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Forum topic by medsker posted 12-31-2011 03:35 AM 1154 views 0 times favorited 7 replies Add to Favorites Watch
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124 posts in 2552 days

12-31-2011 03:35 AM

Topic tags/keywords: walnut milling

This winter my Dad and I have been working on using a chainsaw mil to cut slabs from a large walnut tree that fell on our farm. It’s been a learning experience, but we are getting a lot of great looking walnut from the project. My question is how thick should we cut it? How much will it warp, shrink etc. and once the wood is dried how much does the planing process remove? We had been cutting some at 5/4 and thought that would be enough that after it dries and then planed down we could still get a 3/4 inch board out of it. Thoughts? Thank you.

7 replies so far

View HamS's profile


1829 posts in 2389 days

#1 posted 12-31-2011 03:49 AM

Theoretically a 4/4 board should plane to 13/16. How much of that is real depends on how much it twists and a lot of that depends on how it grew and how it is handled after it is cut. Sticker is essential and painting the end of the board is sometimes recommended to assist in controlling checking. Others will disagree. I have some walnut that I cut by hand out of large limbs that were left on a road clearing project and they are probving pretty stable. I also have some cut from other limbs that are useful maybe for skis.

-- Haming it up in the 'bash.

View planeBill's profile


506 posts in 2409 days

#2 posted 12-31-2011 04:14 AM

I guess it would depend on if you have any uses in mind like a project where you know you will need some 8/4 stock or 6/4 stock. I think what you are doing is good so that if some warpage does occur you should be able to get the most common and used thickness, 4/4. Be sure to sticker well and on a level surface where it will get good air movement all around and I would definitely seal the endgrain. Congrats and enjoy your free, homemilled lumber. Free wood is always good.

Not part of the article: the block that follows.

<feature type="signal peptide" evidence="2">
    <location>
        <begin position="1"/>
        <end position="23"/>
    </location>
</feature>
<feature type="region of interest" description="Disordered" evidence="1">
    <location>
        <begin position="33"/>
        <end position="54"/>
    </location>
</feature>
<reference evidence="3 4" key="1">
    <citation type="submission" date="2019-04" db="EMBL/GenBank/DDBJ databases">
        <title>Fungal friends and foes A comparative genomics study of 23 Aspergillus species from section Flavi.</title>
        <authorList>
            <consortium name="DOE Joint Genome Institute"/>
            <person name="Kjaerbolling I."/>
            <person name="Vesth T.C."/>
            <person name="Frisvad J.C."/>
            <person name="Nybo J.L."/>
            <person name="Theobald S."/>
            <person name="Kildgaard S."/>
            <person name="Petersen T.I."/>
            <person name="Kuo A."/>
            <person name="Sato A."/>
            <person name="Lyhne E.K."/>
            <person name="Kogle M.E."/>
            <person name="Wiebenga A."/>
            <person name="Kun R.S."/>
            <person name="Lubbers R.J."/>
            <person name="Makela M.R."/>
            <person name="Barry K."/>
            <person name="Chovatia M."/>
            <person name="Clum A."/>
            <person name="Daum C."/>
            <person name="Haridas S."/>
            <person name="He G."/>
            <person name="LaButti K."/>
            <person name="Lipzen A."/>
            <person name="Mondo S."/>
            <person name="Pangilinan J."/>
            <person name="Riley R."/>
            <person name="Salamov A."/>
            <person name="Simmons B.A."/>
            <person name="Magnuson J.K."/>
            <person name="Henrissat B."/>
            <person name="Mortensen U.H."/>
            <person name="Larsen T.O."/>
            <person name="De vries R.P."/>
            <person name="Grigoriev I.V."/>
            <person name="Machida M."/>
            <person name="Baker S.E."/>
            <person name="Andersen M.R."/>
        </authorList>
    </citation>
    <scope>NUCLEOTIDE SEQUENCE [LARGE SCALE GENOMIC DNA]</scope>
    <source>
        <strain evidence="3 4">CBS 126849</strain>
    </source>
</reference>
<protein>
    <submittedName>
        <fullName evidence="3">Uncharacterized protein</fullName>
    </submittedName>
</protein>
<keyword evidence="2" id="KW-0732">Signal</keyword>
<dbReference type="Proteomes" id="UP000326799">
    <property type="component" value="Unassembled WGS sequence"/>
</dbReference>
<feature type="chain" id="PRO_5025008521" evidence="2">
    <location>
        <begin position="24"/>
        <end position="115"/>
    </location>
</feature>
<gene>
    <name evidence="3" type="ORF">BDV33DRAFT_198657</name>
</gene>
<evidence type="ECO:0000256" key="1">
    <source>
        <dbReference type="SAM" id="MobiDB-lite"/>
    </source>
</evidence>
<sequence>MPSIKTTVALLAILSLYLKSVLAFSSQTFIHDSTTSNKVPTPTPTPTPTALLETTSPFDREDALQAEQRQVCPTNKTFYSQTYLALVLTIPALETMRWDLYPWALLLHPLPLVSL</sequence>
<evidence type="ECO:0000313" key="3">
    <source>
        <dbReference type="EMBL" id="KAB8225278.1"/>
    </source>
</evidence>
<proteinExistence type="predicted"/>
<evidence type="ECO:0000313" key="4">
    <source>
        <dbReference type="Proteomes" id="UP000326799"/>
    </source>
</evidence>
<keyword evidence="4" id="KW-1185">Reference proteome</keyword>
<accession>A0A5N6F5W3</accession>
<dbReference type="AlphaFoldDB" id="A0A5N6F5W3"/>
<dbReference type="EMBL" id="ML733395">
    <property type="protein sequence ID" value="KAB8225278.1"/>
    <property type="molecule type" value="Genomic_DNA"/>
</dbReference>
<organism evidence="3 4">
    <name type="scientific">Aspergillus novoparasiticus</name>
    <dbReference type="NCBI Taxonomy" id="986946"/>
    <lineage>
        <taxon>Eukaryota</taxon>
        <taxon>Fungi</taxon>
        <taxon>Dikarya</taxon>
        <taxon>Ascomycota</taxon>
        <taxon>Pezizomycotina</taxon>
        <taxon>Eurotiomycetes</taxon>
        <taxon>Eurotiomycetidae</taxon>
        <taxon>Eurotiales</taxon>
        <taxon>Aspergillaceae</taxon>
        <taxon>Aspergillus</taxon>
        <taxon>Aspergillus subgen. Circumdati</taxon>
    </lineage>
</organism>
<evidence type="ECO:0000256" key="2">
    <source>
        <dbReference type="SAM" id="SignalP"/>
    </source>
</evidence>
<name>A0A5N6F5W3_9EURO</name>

-- I was born at a very young age, as I grew up, I got older.

View medsker's profile


124 posts in 2552 days

#3 posted 12-31-2011 05:14 AM

Ok sounds like we are on the right track then. I am painting the ends to seal it and stickering it in the back of a shed that has one open side. That should keep it out of the weather, but should provide ventilation for natural drying. One final question. What thickness stickers is best? 1/4 inch?..1 inch?

View WDHLT15's profile


1744 posts in 2476 days

#4 posted 12-31-2011 02:53 PM

Use 1” stickers to promote more air flow as you only have one open side, and that will restrict air flow. I normally use 3/4” stickers for most wood, but I use 1” stickers for woods that are prone to gray stain like maple and pecan to create more air space and air transfer. High humidity is what causes stain, so air flow is essential in removing the evaporated water from the wood, otherwise, you have a 100% humidity environment and a recipe for stain.

Fortunately, walnut is easy to dry versus most other species. You could put a Walmart box fan blowing out the open side to give you more air exchange. That will pull air out of the shed and exhaust the moisture out the open side. Some woods cannot be dried fast or they will internal check and honeycomb, like red oak and especially white oak. Walnut is pretty forgiving.

-- Danny Located in Perry, GA. Forester. Wood-Mizer LT40HD35 Sawmill. Nyle L53 Dehumidification Kiln.

View peterrum's profile


153 posts in 2679 days

#5 posted 01-02-2012 09:26 AM

I use 1×1 stickers and after i have cut them lay them all on a bench, clamp them together and run a 1/2 inch round nose bit with a router over all of them. I run my lines across the bunch about 3-4 inches apart and just 1/4 inch deep. Then I flip them all over and do the same thing on the bottom side. Works well for me as the small channels cut with the router allow just a little bit more air flow around the stickers.

-- Carpe Diem

View Nomad62's profile


726 posts in 2959 days

#6 posted 01-04-2012 06:39 PM

I like to slice big logs from opposing sides, the first few slices at a thick 1 inch then 2 inches as the slabs get bigger; when you are about 4 inches from the pith on either side, having lots of nice slabs, turn a non-sawn side up and slice off 1 inch thick boards for general use, those being 1×8’s. This will give you the best of looks from you wood, as well as plenty of options on how to use it. 1 inch stickers are good, 1 1/2 is better, and placed about 24 inches apart. Walnut is very forgiving, and will dry well if given the chance. It reads like you are doing well, I hope it works out as you want it to.

-- Power tools put us ahead of the monkeys

View smndrummer's profile


47 posts in 2346 days

#7 posted 01-04-2012 08:03 PM

If you are cutting discs, it is recommended to cut from the outside to the center on one side, that will relieve the stresses on the disc. For slabs, everyone else here has great advice. – Rich

-- - Rich

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